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We get a lot of questions that ask "can I X?" or "is it bad if I X?". This structure can make the question seem very opinion-based right up front, and questions like this sometimes attract pure-opinion answers ("I like X" or "I hate it when people do X", without elaboration). Those answers, in turn, are usually flagged.

Let's find a way to help people ask clearer questions, fend off these kinds of unhelpful answers, and encourage the kinds of answers that help people solve real writing problems. Often these questions are really asking "what are the consequences of doing X?" or "will mainstream publishers reject a manuscript because of X?" or "does X violate the norms of genre Y?" or something else that can be approached more objectively than "I like it".

What can we do to help bring out the (more) objective questions from their subjective trappings?

Good Subjective, Bad Subjective lists six criteria for great subjective questions (see the article for details on each) that we should keep in mind:

  1. Great subjective questions inspire answers that explain “why” and “how”.
  2. Great subjective questions tend to have long, not short, answers.
  3. Great subjective questions have a constructive, fair, and impartial tone.
  4. Great subjective questions invite sharing experiences over opinions.
  5. Great subjective questions insist that opinion be backed up with facts and references
  6. Great subjective questions are more than just mindless social fun.
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    I see the problem. When someone asks "can I", there are multiple answers that say "yes, you can, here are some examples", but they don't actually discuss those examples, explain why they work or what they struggle with - no discussion of the consequences of doing X. One way forward we have is editing those questions. Would that be feasible, though? – Galastel Jan 22 at 19:57
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    cf. Can I do (this or that)? – Standback Jan 24 at 10:59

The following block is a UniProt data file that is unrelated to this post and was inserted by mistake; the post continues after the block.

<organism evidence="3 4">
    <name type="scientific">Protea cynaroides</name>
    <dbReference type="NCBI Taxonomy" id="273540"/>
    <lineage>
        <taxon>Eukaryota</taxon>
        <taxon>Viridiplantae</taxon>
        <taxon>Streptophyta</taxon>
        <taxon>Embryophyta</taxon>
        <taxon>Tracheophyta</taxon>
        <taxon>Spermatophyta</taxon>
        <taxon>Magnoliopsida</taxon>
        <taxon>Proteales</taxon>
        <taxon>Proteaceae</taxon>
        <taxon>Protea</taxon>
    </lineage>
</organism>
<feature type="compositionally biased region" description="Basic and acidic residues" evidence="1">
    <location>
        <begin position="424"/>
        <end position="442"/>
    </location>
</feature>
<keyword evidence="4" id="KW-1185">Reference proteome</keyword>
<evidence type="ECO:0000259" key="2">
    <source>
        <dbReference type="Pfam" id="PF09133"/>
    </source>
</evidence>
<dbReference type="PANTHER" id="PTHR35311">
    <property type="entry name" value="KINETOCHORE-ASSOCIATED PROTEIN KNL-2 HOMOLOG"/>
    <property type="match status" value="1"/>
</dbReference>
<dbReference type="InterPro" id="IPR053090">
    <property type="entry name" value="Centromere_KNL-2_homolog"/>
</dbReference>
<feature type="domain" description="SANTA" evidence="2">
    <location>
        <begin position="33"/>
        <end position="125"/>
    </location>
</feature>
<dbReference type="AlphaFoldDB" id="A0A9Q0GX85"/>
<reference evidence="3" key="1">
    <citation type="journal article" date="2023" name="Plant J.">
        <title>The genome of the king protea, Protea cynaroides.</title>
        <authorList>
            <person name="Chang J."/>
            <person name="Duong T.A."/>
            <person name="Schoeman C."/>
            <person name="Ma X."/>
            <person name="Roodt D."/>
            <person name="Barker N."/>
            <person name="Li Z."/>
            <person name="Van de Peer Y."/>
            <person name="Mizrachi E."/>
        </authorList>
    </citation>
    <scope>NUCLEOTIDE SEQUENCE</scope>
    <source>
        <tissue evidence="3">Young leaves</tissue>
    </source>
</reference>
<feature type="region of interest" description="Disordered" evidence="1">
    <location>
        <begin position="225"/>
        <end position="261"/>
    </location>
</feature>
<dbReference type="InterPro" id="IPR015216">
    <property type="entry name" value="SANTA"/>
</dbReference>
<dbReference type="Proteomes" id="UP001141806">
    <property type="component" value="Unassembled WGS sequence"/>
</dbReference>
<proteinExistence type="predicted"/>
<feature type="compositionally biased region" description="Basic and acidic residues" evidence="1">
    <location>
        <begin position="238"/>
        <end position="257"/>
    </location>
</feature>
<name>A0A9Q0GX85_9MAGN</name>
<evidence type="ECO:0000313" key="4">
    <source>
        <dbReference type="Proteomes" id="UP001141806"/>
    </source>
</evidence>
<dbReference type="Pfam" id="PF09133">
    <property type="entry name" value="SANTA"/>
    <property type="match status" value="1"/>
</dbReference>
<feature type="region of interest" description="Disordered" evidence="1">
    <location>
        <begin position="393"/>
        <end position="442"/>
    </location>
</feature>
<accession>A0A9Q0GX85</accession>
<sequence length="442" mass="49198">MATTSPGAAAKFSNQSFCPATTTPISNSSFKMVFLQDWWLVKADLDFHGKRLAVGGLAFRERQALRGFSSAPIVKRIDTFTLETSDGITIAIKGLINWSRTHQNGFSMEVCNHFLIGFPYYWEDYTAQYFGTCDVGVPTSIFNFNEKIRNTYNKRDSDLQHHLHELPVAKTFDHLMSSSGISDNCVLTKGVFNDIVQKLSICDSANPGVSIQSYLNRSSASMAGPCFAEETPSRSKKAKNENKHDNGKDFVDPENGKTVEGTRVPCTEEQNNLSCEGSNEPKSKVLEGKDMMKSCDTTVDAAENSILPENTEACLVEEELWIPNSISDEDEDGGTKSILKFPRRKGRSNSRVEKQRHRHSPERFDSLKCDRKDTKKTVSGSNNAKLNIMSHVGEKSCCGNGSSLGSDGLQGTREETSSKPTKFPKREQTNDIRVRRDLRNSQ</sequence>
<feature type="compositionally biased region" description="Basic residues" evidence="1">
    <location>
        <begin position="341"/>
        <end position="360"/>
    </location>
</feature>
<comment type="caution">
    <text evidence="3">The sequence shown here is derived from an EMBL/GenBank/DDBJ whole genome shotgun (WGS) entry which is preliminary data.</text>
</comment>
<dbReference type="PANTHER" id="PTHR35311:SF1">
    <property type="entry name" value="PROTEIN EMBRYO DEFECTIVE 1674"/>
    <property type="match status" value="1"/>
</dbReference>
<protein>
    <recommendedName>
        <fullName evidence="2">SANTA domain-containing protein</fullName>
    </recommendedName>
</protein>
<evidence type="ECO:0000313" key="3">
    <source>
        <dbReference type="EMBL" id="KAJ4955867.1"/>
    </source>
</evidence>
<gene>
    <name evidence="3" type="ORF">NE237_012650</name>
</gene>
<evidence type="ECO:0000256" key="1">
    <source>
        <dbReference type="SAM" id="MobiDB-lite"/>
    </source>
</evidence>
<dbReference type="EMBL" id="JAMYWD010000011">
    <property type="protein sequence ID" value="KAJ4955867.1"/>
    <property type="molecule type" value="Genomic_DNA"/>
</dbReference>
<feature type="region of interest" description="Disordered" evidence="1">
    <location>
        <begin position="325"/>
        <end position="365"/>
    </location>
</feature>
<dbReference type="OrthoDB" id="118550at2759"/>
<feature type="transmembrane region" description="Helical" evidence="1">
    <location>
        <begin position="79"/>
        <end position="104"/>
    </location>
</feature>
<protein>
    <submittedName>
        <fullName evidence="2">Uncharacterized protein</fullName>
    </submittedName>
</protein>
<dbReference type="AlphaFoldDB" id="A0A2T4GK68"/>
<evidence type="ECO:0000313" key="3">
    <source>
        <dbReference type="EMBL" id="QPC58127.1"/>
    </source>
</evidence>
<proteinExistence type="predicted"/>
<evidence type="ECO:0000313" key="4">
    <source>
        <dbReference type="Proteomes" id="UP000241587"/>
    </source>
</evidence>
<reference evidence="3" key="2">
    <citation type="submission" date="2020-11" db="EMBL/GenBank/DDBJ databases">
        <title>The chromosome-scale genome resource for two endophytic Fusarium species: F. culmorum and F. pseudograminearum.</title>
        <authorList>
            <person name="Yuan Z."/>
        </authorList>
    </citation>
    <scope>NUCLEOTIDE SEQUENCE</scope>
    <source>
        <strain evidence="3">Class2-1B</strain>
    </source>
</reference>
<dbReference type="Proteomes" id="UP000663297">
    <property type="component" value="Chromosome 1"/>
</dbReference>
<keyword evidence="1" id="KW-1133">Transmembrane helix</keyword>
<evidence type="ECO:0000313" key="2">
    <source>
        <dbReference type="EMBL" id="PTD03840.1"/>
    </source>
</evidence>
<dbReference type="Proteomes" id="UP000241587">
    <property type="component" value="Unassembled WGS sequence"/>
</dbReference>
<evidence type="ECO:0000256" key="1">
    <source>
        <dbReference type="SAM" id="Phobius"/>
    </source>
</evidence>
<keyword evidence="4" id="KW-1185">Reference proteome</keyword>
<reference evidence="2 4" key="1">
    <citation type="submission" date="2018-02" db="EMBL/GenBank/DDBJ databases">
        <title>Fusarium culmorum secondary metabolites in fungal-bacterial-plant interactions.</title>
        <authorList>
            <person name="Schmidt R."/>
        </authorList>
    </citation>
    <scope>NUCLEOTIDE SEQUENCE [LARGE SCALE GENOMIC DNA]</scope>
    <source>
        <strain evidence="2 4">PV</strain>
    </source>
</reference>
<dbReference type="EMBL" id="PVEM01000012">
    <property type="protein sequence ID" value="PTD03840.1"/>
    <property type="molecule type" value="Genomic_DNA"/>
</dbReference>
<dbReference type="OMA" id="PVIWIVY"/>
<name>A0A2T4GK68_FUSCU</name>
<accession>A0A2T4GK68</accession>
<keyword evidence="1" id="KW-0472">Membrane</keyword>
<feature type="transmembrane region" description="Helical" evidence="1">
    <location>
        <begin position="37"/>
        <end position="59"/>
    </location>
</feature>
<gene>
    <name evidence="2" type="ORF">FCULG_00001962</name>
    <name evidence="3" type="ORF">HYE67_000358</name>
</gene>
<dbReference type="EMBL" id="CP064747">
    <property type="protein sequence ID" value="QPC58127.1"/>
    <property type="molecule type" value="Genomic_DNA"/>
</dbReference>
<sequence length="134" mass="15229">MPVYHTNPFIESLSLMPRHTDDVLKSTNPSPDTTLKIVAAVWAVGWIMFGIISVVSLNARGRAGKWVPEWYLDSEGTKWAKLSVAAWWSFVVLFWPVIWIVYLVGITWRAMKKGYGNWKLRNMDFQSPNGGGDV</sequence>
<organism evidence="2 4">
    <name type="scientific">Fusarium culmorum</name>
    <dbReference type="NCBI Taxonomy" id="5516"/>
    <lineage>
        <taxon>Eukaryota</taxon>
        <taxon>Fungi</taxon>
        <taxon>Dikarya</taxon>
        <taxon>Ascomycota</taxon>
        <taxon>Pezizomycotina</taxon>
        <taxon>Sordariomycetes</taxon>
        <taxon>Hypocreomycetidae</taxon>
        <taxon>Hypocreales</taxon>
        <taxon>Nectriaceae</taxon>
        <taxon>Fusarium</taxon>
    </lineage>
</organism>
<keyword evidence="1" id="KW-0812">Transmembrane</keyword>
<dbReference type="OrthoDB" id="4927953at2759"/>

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There are a few questions here I'd consider inter-related, but distinct:

  1. Are pure "Can I Do--" questions on-topic, even if the answer is invariably "Sure, why not, if you do it well".
  2. Can we outline a good way to highlight the practical substance of opinion-y questions?
  3. If we find a good outline in (2), how do we get people to follow it?

As for (2), what the hypothetical outline is, I've grown to recommend a simple formula for Writing.SE questions:

I'm trying to accomplish (X), however, I've run into problem (Y).

This is pretty much foolproof, because by casting this as goal/obstacle, you're pretty much forcing yourself into an answerable, practical Q&A. Only answers that help you reach your goal are helpful, and that becomes very easy to see. Only obstacles that keep you from reaching your goal make sense as questions, and that becomes very easy to see.

So now we get:

  • "I'm trying to do (X), but I'm afraid publishers will reject me for that."
  • "I'm trying to do (X), but I'm afraid genre readers will hate me for it."
  • "I'm trying to do (X), but it's taking so many pages my book gets boring."
  • "I'm trying to do (X), but I'm winding up with a really unlikable main character."

Sometimes you'll get "but I want to brainstorm ideas" or "but I'd feel more confident with examples from published works," but those are genuinely harder to get to, because you need to "justify" why the problem you're posing is an actual obstacle.


OK, that's an approach. How do we get people to follow it?

  • Close non-compliant questions. This is an option, but it's a heavy hammer. We've had specific periods when we decided to invest in site quality, be more proactive in closing and downvoting. I think that was appropriate then, but I'm not sure that's the way we want to go as our ongoing, general approach.
  • Heroic edits. Often gets the best results -- but, it's a lot of work for the regulars. And often, it's almost impossible for an outsider to understand if he's succeeding at identifying the core of the problem.
  • Guidance? We've raised this in the path, but I think never carried it out -- a helpful landing page we can point people to, that introduces the basics of what we're looking for in a question, could be a huge help. At the moment, that knowledge is scattered across a bunch of questions on Meta, and finding them is almost impossible -- we've got a lot of "developed lore," stuff that we've gradually understood, but newcomers don't understand and don't even know to look for.

I would definitely invest in a good Writing.SE FAQ/Intro -- I think it'd make a big difference; let us summarize the biggest takeaways somewhere more accessible.


Lastly, Are pure "Can I Do--" questions on-topic?

My inclination is that they are now, and I think taking them off-topic entirely would do more harm than good. That does make it a lot harder for us to say "Well, listen, you should make this one question better," because it looks little different from a bunch of other questions that seem fine.

That being said, I'd consider downvoting some questions for being vague, unhelpful, or purposeless.

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